London’s creative and business communities have reacted angrily to news that another multinational company in the capital paid less tax than they did.
For the second year in a row, Facebook paid no UK corporation tax after the social media company reported a pre-tax loss of £11.6m for 2013, but its US parent made a net profit of nearly £900m.
Naomi Fowler, global radio journalist at Tax Justice Net tweeted:
This means that last year, small business owners and London school teachers paid more tax than Facebook did. Even an annual travelcard costs more than their tax bill.
Research firm eMarketer estimates Facebook’s London operation based in Euston made £223 million last year, recording revenues of £371 million.
Facebook UK incurred a corporation tax charge of just £3,169, but yet received £182,000 in tax credits
Mike Joslin, founder of Organisec, who also advises MPs on charities, businesses and unions on the matter:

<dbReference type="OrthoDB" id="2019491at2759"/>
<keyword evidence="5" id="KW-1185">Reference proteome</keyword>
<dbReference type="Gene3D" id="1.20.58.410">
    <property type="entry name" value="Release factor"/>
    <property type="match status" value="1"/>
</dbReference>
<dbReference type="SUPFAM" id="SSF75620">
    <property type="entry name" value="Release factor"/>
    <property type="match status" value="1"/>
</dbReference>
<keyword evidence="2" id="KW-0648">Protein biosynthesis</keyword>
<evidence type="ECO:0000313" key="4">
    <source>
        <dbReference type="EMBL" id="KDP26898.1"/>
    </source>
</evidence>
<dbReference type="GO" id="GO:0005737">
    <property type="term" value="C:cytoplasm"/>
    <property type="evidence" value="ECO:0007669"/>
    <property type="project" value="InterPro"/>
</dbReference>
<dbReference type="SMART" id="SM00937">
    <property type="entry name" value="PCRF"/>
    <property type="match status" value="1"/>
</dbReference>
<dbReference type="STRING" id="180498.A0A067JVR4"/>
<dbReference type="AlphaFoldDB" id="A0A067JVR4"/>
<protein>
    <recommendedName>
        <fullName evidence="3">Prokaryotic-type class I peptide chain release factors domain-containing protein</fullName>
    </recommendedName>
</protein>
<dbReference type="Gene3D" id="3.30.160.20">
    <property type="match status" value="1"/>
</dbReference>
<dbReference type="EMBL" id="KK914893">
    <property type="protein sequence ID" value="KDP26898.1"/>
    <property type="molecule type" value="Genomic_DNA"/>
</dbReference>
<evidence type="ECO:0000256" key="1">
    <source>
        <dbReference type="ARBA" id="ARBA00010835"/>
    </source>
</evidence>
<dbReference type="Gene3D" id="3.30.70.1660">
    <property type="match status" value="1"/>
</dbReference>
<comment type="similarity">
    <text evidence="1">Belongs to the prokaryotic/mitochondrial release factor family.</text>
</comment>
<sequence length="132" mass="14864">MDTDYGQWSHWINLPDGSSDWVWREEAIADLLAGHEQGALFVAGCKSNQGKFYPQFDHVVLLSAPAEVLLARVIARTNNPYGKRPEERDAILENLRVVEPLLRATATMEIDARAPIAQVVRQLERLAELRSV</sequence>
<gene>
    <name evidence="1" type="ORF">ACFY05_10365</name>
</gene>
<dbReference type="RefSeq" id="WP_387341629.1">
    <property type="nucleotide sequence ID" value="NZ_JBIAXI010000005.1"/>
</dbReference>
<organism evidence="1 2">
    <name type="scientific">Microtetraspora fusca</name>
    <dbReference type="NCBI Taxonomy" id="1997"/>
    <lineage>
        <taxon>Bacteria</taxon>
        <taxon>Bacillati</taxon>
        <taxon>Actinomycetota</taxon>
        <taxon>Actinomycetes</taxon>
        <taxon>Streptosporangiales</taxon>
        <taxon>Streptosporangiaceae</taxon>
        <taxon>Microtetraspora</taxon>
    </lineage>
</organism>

“I started my business from my kitchen table like millions of other people across Great Britain. Every day I go to sleep at night petrified about how I’m going to pay the staff, the bills and HMRC,“ he told Artefact.
As a small business owner, how does he feel about Facebook paying no tax for the second year in a row?
“It is rage-inducing that as someone who pays my staff the living wage and works damn hard over 100 hours a week, somehow my small company has paid more tax than one of the richest companies on the planet.
“The great injustice, that creates so much resentment, is that HMRC pursues small companies because big businesses don’t pay their taxes. It sends many firms bankrupt and maintains the stranglehold big firms have on the economy.”
Facebook UK staff also collected more than 1.5 million free shares, worth about £72.5 million based on Facebook’s current stock price – about £350,000 worth of stock per employee.
Facebook declined to comment but has said it always pays tax according to the laws of each country.
Chancellor George Osbourne has promised the government will take steps to crack down on offshore tax avoidance.
Photo courtesy of Maurizio Pesce via Flickr